If your dog asks for pats but leaves you alone as soon as you make it clear that you're not interested, well I'm not sure that constitutes a challenge to your position. It just means the dog wants a pat. And the latest studies have shown that patting releases oxytocin for both the dog and the human so we both become addicted to patting lol.

  9. #19
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    Yes, my girl is allowed to make requests.
    There is a lot of routine to her day, certain times for food, certain times for play with me etc. She knows if I'm being slack and has ways of reminding me which I usually respond to.
    If I'm on the lounge watching TV there are times she will climb on my lap instead of settling beside me, this means she wants a massage and I usually give it!
    She also knows that I'm the one who makes the final decision. Occasionally she will bring a toy and drop it on my feet asking me to play, sometimes I do, sometimes I don't.
    She accepts it if I don't play and goes off to play on her own.

  10. #20

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    Quote Originally Posted by chubbsecurity View Post
    99 bottles, long ago you wrote of the trust between you and your dog.
    This is what it boils down to - and Bernies examples have illustrated that perfectly.
    The dog trusts you to come and fix the problem (sick person or a snake in the pantry)
    so comes to you (his trusted Leader) for help.
    If snoopy reckons something is wrong/there - then something IS. I trust him.
    Then the commands, "wait" and "step back" (proofed every day in our rope games)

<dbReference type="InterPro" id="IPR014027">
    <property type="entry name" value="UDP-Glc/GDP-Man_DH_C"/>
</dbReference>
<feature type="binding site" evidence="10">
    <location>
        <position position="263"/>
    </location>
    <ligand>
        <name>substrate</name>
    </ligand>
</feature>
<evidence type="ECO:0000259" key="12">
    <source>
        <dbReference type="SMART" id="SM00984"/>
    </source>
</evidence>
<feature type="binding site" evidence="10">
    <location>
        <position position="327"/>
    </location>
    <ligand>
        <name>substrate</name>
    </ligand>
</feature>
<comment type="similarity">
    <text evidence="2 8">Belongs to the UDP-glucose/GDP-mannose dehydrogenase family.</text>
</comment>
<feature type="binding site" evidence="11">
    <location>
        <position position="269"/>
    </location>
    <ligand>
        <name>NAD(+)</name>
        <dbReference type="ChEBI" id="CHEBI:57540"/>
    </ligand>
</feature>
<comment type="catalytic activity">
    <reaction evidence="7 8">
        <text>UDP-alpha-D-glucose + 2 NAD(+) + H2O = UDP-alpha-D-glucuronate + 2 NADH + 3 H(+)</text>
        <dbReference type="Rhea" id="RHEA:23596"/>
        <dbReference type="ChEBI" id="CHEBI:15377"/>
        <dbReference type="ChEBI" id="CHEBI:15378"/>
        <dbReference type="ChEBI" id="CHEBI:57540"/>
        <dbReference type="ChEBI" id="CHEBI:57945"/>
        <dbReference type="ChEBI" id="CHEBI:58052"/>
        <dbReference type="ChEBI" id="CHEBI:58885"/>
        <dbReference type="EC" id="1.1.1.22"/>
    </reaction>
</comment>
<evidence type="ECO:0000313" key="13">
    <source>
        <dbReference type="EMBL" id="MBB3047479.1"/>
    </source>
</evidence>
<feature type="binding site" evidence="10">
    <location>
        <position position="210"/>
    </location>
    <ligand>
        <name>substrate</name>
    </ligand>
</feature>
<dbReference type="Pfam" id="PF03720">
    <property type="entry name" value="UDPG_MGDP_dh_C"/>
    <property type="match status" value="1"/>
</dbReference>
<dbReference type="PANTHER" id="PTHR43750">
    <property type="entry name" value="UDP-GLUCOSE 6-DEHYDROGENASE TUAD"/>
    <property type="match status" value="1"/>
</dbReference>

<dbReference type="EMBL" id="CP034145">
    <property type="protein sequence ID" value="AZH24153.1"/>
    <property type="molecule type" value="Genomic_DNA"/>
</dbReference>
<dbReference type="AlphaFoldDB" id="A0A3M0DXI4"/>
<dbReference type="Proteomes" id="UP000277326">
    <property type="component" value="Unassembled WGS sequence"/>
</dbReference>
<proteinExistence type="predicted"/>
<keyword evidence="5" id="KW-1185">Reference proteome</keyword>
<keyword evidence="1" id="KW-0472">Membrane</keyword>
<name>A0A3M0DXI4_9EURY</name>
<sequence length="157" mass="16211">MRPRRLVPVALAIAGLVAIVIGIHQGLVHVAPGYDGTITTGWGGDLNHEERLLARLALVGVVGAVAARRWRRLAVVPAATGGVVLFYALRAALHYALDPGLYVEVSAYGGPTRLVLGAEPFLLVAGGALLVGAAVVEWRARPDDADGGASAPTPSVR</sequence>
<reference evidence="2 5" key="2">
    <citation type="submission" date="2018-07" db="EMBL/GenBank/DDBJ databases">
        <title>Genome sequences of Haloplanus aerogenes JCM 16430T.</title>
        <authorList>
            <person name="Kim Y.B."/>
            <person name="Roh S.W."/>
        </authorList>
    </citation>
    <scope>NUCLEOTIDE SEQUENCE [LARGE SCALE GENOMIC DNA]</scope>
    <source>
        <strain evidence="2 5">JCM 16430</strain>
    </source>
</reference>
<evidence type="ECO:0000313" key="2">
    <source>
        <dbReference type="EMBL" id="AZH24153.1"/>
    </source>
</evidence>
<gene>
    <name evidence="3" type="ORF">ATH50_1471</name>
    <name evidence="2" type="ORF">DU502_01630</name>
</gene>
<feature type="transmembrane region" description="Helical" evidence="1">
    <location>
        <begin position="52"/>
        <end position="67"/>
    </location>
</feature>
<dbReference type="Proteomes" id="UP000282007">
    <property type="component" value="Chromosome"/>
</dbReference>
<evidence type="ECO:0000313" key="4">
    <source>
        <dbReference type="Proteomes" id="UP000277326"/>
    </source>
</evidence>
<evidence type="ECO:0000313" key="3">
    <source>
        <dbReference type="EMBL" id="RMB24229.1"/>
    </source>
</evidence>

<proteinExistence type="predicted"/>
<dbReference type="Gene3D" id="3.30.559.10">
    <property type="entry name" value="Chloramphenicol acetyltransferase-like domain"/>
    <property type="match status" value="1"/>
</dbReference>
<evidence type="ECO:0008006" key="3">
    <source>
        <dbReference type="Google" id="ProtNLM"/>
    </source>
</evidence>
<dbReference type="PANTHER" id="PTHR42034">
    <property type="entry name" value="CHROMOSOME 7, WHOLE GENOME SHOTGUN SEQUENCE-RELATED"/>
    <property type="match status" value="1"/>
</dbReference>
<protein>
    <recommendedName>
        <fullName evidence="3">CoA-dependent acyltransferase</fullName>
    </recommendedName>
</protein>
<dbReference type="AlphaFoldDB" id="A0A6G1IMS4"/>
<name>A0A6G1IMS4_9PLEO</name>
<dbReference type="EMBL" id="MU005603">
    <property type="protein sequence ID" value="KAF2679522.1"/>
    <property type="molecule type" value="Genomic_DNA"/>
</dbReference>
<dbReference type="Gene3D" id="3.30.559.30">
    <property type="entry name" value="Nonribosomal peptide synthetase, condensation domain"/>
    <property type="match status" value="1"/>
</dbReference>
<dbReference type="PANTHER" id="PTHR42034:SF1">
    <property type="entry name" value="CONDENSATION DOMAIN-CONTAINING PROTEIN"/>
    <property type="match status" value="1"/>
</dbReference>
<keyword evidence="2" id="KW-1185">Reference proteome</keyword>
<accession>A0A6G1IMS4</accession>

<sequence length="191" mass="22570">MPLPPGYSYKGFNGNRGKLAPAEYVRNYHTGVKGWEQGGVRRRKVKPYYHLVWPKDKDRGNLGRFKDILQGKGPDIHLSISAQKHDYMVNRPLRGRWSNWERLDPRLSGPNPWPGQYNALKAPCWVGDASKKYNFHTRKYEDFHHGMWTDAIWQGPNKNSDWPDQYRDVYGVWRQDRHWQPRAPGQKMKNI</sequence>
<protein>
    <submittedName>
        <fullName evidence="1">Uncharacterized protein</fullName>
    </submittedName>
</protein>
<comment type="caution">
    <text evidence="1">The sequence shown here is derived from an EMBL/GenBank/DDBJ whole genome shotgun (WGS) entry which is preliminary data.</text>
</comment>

come in real handy just in case it is a snake.
    Re the food, he is not a food hog but he will come and ask nicely, as long as I get a sit, drop
    he can have a little snack. (We taught this using takeaway pizza when he was a pup)
    Agree with this entirely. I was going to say, I don't believe that Bernie's dog is showing any disobedience; the dog is doing what she wants him to do. The overall goal is the well-being of the pack, from time to time, we may give our dogs suggestions about what to do at that moment, but they can understand our deeper goals. The best example I can think of is in Schutzhund (it's a big thing for us). As part of the exercise, you escort a 'bad guy' out of a blind and take him to the judge. You put your dog in a down. At some point whilst you're looking at the judge, the 'bad guy' will make a run for it. Now it looks like your dog is breaking an order, because to pass, the dog must break the down and catch the 'bad guy'. But I don't believe they are. The dog knows that you want to catch the bad guy, they get that. He knows he's in a down but more important to you is that you catch the bad guy. So the dog is not being disobedient or dominant, he just knows what you want and he's going to help you get it. Never thought of it like that before but now it makes more sense. Now this is not to say that the dog isn't doing what he wants to do too - he would prefer to be biting bad guys than lying on the ground... But, our dogs won't break a down to chase a ball, or to interrupt someone else's protection work so it's not like they just break their downs whenever they feel like it. In fact, part of the exercise is that the dog must remain in a down while someone else does the whole routine with you out of sight. But when you give them a job, whatever it may be, whether you have explicitly asked them to do it or not (in the case of sick children obviously you haven't asked the dog to do anything) they seem to take it quite seriously.

    This has been a more interesting thread than I thought it would be (I thought it was just going to be a cute one!). That was something I always wondered about in Schutzhund. Everyone always says, we need the dogs to be a bit disobedient. But they're not disobeying us, they're just smarter than we give them credit for and they are doing what they know we want them to do, without even being asked.